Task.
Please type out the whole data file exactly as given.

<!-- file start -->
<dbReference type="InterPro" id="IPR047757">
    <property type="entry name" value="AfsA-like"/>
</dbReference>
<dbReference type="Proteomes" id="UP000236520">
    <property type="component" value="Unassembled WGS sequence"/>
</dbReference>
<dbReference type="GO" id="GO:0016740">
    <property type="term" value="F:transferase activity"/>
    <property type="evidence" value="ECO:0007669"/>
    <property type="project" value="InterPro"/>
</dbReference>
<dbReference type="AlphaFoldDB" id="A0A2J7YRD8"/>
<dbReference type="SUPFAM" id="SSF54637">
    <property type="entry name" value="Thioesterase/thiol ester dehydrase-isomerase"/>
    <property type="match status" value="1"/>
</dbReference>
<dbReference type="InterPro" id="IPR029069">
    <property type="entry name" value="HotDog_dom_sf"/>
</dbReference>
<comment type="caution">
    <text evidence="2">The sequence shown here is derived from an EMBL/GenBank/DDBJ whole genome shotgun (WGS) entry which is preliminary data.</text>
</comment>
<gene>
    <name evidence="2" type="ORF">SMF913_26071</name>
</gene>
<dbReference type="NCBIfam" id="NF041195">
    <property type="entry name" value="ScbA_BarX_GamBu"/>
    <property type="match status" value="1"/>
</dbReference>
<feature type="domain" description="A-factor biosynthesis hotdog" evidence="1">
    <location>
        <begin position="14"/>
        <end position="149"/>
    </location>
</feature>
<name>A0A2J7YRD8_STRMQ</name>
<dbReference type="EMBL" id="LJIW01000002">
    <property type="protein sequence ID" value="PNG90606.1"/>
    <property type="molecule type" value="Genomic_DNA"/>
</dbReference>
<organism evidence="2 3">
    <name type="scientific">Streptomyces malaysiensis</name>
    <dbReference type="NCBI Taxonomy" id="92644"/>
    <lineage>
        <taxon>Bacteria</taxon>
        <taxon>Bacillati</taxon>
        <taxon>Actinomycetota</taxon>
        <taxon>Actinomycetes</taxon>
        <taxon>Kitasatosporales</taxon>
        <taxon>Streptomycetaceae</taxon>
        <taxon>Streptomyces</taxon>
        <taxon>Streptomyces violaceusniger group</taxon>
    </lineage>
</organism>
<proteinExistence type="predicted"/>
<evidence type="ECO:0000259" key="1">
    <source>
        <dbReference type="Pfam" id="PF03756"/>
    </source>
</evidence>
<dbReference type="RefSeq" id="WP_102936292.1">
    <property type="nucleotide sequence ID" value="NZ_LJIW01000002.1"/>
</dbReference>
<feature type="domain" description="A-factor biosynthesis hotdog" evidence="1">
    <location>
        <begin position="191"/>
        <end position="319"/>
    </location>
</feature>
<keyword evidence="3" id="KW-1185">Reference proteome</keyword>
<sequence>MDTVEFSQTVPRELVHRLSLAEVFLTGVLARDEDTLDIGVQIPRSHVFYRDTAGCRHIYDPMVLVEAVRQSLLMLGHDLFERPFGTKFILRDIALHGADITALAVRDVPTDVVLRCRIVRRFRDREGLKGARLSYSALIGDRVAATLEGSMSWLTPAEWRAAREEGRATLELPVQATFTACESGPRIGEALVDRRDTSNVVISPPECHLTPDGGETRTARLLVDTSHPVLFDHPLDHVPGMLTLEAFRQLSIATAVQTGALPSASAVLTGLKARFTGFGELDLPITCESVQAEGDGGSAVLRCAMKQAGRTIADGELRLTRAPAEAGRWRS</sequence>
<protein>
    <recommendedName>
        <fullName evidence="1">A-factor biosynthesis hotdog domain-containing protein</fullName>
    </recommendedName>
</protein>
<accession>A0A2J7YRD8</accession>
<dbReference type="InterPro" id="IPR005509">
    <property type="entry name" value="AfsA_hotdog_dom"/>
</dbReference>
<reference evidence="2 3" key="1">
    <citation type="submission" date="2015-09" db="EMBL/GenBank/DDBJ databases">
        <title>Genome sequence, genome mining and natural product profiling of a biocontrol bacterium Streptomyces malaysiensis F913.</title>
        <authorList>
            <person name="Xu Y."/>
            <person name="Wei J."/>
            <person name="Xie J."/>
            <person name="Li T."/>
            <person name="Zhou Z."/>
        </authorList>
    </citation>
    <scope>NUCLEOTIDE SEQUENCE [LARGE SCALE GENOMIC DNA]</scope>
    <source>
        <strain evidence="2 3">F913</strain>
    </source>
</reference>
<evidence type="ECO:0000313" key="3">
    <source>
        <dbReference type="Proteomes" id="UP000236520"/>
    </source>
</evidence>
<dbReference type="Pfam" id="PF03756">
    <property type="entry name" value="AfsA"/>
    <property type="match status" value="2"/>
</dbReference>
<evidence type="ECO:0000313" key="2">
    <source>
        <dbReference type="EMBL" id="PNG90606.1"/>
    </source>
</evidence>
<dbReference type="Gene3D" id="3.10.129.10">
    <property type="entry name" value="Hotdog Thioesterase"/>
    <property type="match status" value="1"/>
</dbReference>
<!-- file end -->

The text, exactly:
<dbReference type="InterPro" id="IPR047757">
    <property type="entry name" value="AfsA-like"/>
</dbReference>
<dbReference type="Proteomes" id="UP000236520">
    <property type="component" value="Unassembled WGS sequence"/>
</dbReference>
<dbReference type="GO" id="GO:0016740">
    <property type="term" value="F:transferase activity"/>
    <property type="evidence" value="ECO:0007669"/>
    <property type="project" value="InterPro"/>
</dbReference>
<dbReference type="AlphaFoldDB" id="A0A2J7YRD8"/>
<dbReference type="SUPFAM" id="SSF54637">
    <property type="entry name" value="Thioesterase/thiol ester dehydrase-isomerase"/>
    <property type="match status" value="1"/>
</dbReference>
<dbReference type="InterPro" id="IPR029069">
    <property type="entry name" value="HotDog_dom_sf"/>
</dbReference>
<comment type="caution">
    <text evidence="2">The sequence shown here is derived from an EMBL/GenBank/DDBJ whole genome shotgun (WGS) entry which is preliminary data.</text>
</comment>
<gene>
    <name evidence="2" type="ORF">SMF913_26071</name>
</gene>
<dbReference type="NCBIfam" id="NF041195">
    <property type="entry name" value="ScbA_BarX_GamBu"/>
    <property type="match status" value="1"/>
</dbReference>
<feature type="domain" description="A-factor biosynthesis hotdog" evidence="1">
    <location>
        <begin position="14"/>
        <end position="149"/>
    </location>
</feature>
<name>A0A2J7YRD8_STRMQ</name>
<dbReference type="EMBL" id="LJIW01000002">
    <property type="protein sequence ID" value="PNG90606.1"/>
    <property type="molecule type" value="Genomic_DNA"/>
</dbReference>
<organism evidence="2 3">
    <name type="scientific">Streptomyces malaysiensis</name>
    <dbReference type="NCBI Taxonomy" id="92644"/>
    <lineage>
        <taxon>Bacteria</taxon>
        <taxon>Bacillati</taxon>
        <taxon>Actinomycetota</taxon>
        <taxon>Actinomycetes</taxon>
        <taxon>Kitasatosporales</taxon>
        <taxon>Streptomycetaceae</taxon>
        <taxon>Streptomyces</taxon>
        <taxon>Streptomyces violaceusniger group</taxon>
    </lineage>
</organism>
<proteinExistence type="predicted"/>
<evidence type="ECO:0000259" key="1">
    <source>
        <dbReference type="Pfam" id="PF03756"/>
    </source>
</evidence>
<dbReference type="RefSeq" id="WP_102936292.1">
    <property type="nucleotide sequence ID" value="NZ_LJIW01000002.1"/>
</dbReference>
<feature type="domain" description="A-factor biosynthesis hotdog" evidence="1">
    <location>
        <begin position="191"/>
        <end position="319"/>
    </location>
</feature>
<keyword evidence="3" id="KW-1185">Reference proteome</keyword>
<sequence>MDTVEFSQTVPRELVHRLSLAEVFLTGVLARDEDTLDIGVQIPRSHVFYRDTAGCRHIYDPMVLVEAVRQSLLMLGHDLFERPFGTKFILRDIALHGADITALAVRDVPTDVVLRCRIVRRFRDREGLKGARLSYSALIGDRVAATLEGSMSWLTPAEWRAAREEGRATLELPVQATFTACESGPRIGEALVDRRDTSNVVISPPECHLTPDGGETRTARLLVDTSHPVLFDHPLDHVPGMLTLEAFRQLSIATAVQTGALPSASAVLTGLKARFTGFGELDLPITCESVQAEGDGGSAVLRCAMKQAGRTIADGELRLTRAPAEAGRWRS</sequence>
<protein>
    <recommendedName>
        <fullName evidence="1">A-factor biosynthesis hotdog domain-containing protein</fullName>
    </recommendedName>
</protein>
<accession>A0A2J7YRD8</accession>
<dbReference type="InterPro" id="IPR005509">
    <property type="entry name" value="AfsA_hotdog_dom"/>
</dbReference>
<reference evidence="2 3" key="1">
    <citation type="submission" date="2015-09" db="EMBL/GenBank/DDBJ databases">
        <title>Genome sequence, genome mining and natural product profiling of a biocontrol bacterium Streptomyces malaysiensis F913.</title>
        <authorList>
            <person name="Xu Y."/>
            <person name="Wei J."/>
            <person name="Xie J."/>
            <person name="Li T."/>
            <person name="Zhou Z."/>
        </authorList>
    </citation>
    <scope>NUCLEOTIDE SEQUENCE [LARGE SCALE GENOMIC DNA]</scope>
    <source>
        <strain evidence="2 3">F913</strain>
    </source>
</reference>
<evidence type="ECO:0000313" key="3">
    <source>
        <dbReference type="Proteomes" id="UP000236520"/>
    </source>
</evidence>
<dbReference type="Pfam" id="PF03756">
    <property type="entry name" value="AfsA"/>
    <property type="match status" value="2"/>
</dbReference>
<evidence type="ECO:0000313" key="2">
    <source>
        <dbReference type="EMBL" id="PNG90606.1"/>
    </source>
</evidence>
<dbReference type="Gene3D" id="3.10.129.10">
    <property type="entry name" value="Hotdog Thioesterase"/>
    <property type="match status" value="1"/>
</dbReference>